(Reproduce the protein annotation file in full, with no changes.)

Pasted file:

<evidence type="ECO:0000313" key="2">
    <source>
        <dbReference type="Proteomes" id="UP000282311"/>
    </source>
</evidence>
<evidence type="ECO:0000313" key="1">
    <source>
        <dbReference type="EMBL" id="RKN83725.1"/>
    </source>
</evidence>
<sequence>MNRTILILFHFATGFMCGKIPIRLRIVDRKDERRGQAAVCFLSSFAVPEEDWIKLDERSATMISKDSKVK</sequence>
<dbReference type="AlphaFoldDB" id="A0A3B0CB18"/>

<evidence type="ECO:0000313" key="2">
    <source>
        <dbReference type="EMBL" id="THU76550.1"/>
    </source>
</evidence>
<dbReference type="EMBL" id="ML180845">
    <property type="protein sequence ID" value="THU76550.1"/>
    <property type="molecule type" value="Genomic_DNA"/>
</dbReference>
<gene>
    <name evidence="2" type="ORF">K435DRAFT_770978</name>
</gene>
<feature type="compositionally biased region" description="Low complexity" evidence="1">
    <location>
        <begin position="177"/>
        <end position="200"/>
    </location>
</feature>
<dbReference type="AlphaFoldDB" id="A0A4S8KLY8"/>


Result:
<evidence type="ECO:0000313" key="2">
    <source>
        <dbReference type="Proteomes" id="UP000282311"/>
    </source>
</evidence>
<evidence type="ECO:0000313" key="1">
    <source>
        <dbReference type="EMBL" id="RKN83725.1"/>
    </source>
</evidence>
<sequence>MNRTILILFHFATGFMCGKIPIRLRIVDRKDERRGQAAVCFLSSFAVPEEDWIKLDERSATMISKDSKVK</sequence>
<dbReference type="AlphaFoldDB" id="A0A3B0CB18"/>

<evidence type="ECO:0000313" key="2">
    <source>
        <dbReference type="EMBL" id="THU76550.1"/>
    </source>
</evidence>
<dbReference type="EMBL" id="ML180845">
    <property type="protein sequence ID" value="THU76550.1"/>
    <property type="molecule type" value="Genomic_DNA"/>
</dbReference>
<gene>
    <name evidence="2" type="ORF">K435DRAFT_770978</name>
</gene>
<feature type="compositionally biased region" description="Low complexity" evidence="1">
    <location>
        <begin position="177"/>
        <end position="200"/>
    </location>
</feature>
<dbReference type="AlphaFoldDB" id="A0A4S8KLY8"/>